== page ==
Alice never asked any of her patients for payment, which often resulted in her treating people free of charge or being paid in kind . Alice Walker remembers that anyone in the Asian community would pay her in spices, most often ginger . “On some occasions [she even] gave money to needy patients” . And it did not end with money – many patients were seen leaving her house with a piece of furniture from the waiting room: “One of her patients, who had received free treatment for herself and her family over the years, was seen by a policeman one evening leaving the waiting-room with two chairs; he stopped her and asked where she had got them and she replied “Dr Horsley gave them to me.” He brought her back and asked the Doctor, “Did you give this woman these chairs?” and she said “Oh, yes, constable.” She admitted privately that she never put her best chairs in the waiting room, as they occasionally disappeared!” [10, p.30]. Arthur also helped. He “made up hundreds of bottles of medicine which he put down to her account, which meant they were free” [10, p.30]. At one point, Alice began to receive a government subsidy to help support the family since she gave her services free of charge..
As with many of the early women doctors, Alice had a deep desire to help unmarried mothers. She almost always had a pregnant woman living with them in the Symonds Street house or at one of her daughters’ residences, and in return they would help her with the housework [7; 11]. She believed that the mothers should keep their children if possible and so would teach them how [1; 3]. When this was not possible, she would help to organise the adoptions .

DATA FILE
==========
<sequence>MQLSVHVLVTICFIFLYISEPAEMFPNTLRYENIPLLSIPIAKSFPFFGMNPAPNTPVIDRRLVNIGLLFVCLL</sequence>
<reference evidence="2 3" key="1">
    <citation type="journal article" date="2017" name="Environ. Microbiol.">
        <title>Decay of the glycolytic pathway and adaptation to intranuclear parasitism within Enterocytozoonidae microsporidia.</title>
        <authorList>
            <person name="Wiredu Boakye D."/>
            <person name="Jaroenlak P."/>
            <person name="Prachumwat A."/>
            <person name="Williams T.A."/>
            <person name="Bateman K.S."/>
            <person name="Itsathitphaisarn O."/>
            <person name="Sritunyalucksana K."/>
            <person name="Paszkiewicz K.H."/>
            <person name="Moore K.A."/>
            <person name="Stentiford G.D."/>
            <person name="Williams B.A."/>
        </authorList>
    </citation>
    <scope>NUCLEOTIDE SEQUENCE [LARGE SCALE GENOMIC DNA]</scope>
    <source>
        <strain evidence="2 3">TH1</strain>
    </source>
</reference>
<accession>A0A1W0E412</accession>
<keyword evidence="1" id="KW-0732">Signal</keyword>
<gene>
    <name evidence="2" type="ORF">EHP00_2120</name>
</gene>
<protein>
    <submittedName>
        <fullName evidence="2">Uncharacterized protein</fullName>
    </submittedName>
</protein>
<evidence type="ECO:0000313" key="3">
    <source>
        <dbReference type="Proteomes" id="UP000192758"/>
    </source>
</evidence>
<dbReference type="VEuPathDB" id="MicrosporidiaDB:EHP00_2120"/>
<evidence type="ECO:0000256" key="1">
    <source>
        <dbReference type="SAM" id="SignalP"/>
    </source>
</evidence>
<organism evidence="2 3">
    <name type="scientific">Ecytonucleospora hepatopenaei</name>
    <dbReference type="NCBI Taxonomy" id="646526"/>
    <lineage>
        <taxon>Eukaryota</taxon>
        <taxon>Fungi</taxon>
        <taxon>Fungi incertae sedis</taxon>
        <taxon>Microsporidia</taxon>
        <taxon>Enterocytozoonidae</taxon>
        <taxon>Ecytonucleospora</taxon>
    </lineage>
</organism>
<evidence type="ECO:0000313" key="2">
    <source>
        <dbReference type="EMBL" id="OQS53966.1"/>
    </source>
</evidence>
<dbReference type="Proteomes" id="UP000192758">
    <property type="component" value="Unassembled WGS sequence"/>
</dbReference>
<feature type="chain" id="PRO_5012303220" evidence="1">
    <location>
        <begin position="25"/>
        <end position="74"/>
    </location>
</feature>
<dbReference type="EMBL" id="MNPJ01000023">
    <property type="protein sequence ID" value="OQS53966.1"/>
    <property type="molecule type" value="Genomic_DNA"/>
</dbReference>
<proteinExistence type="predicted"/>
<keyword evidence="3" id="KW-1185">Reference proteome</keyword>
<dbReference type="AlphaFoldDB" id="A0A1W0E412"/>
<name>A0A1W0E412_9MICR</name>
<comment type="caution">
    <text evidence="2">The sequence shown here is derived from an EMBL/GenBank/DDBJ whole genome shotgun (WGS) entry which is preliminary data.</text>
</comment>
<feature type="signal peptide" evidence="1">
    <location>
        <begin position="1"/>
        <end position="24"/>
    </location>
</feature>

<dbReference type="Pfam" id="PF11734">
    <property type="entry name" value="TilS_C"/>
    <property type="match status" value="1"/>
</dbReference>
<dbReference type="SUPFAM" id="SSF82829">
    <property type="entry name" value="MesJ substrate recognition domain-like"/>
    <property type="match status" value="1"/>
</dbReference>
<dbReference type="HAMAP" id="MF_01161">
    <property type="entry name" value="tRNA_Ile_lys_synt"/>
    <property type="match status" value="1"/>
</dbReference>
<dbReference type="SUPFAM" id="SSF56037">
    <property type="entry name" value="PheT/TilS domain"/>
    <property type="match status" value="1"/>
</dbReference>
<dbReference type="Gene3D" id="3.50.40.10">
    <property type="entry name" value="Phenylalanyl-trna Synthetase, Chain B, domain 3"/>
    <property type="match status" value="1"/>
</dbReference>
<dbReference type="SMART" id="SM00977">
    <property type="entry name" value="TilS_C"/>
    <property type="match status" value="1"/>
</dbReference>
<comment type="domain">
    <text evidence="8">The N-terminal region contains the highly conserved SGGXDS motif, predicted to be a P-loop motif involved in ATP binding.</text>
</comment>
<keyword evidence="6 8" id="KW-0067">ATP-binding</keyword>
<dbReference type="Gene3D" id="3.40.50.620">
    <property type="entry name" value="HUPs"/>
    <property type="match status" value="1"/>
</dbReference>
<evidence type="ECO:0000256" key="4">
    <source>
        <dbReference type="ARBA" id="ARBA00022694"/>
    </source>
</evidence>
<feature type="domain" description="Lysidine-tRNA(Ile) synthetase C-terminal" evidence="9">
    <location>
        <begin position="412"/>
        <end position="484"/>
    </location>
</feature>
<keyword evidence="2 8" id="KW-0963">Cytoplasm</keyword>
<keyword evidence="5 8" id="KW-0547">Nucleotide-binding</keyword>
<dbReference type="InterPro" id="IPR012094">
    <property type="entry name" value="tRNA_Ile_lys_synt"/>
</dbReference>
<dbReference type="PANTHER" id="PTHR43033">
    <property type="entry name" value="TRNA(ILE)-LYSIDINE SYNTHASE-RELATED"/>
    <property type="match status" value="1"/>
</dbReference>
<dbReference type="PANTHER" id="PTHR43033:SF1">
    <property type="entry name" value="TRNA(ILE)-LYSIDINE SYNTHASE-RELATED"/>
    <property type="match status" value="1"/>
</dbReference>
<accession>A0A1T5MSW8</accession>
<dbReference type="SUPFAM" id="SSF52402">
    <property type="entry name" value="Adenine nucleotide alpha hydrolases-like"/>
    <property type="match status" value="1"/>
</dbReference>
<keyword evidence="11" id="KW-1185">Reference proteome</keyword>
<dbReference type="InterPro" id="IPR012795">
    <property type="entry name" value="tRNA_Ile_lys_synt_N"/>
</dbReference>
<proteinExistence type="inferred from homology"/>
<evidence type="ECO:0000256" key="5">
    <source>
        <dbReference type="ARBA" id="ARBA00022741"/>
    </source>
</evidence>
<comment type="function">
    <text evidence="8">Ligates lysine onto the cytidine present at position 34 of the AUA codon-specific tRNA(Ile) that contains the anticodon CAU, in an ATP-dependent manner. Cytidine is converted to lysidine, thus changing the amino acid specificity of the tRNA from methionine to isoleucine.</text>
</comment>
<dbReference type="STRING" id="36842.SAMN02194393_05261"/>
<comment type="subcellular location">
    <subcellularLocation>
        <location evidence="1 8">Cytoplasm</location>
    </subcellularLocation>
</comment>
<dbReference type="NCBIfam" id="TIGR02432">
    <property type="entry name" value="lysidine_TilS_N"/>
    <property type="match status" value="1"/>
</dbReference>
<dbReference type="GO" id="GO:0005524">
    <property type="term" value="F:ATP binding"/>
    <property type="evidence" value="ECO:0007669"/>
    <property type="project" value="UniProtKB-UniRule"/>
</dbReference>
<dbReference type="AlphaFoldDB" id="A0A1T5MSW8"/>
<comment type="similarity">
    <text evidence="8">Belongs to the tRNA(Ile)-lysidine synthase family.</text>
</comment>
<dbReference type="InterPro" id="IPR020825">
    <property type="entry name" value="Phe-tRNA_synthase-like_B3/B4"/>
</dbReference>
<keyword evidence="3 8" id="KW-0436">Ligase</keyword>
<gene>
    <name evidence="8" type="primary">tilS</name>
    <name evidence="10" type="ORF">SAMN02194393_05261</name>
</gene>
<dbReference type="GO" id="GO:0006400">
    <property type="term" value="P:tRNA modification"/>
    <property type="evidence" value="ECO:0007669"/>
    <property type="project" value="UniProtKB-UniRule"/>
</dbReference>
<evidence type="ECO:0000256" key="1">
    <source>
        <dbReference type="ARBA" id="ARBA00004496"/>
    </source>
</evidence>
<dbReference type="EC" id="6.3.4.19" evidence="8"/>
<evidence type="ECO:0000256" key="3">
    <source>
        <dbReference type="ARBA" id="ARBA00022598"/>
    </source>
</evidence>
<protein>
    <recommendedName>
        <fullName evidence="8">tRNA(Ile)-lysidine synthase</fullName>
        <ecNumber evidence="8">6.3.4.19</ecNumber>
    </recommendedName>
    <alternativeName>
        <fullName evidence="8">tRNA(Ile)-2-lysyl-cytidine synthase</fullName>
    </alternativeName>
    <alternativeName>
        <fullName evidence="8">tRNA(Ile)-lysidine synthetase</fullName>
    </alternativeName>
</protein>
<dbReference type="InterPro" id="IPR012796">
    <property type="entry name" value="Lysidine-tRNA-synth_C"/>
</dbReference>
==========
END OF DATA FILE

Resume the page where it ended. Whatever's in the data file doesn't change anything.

Extra Work Outside of the Practice
Although her private practice and anaesthetics work at the hospital was enough to keep her busy, Alice conducted extra work outside of her practice: she provided aid during the 1918 influenza epidemic, she attended the 1931 medical relief party following the Napier Earthquake, and in the 1930s she joined the Dock Street Mission as a physician.
1918 Influenza Epidemic
Alice’s involvement in the medical scene during the 1918 influenza epidemic was multifaceted. After administering anesthetics to soldiers in the Military Hospital, she would pay visits to the influenza hospitals in the CBD and in Avondale [3; 10, p.30]. While she was inside, policemen looked after her children who waited in the car, making sure they were covered with blankets to stay warm .
It is believed that at one point she volunteered to isolate with the flu patients when a quarantine was set up in the Auckland Domain. Because they did not have a phone at this time, the family did not know how she doing until she returned . Due to her connection to the flu patients, everyone in her family ended up catching it. They all survived but the family remembers having to nurse each other back to good health .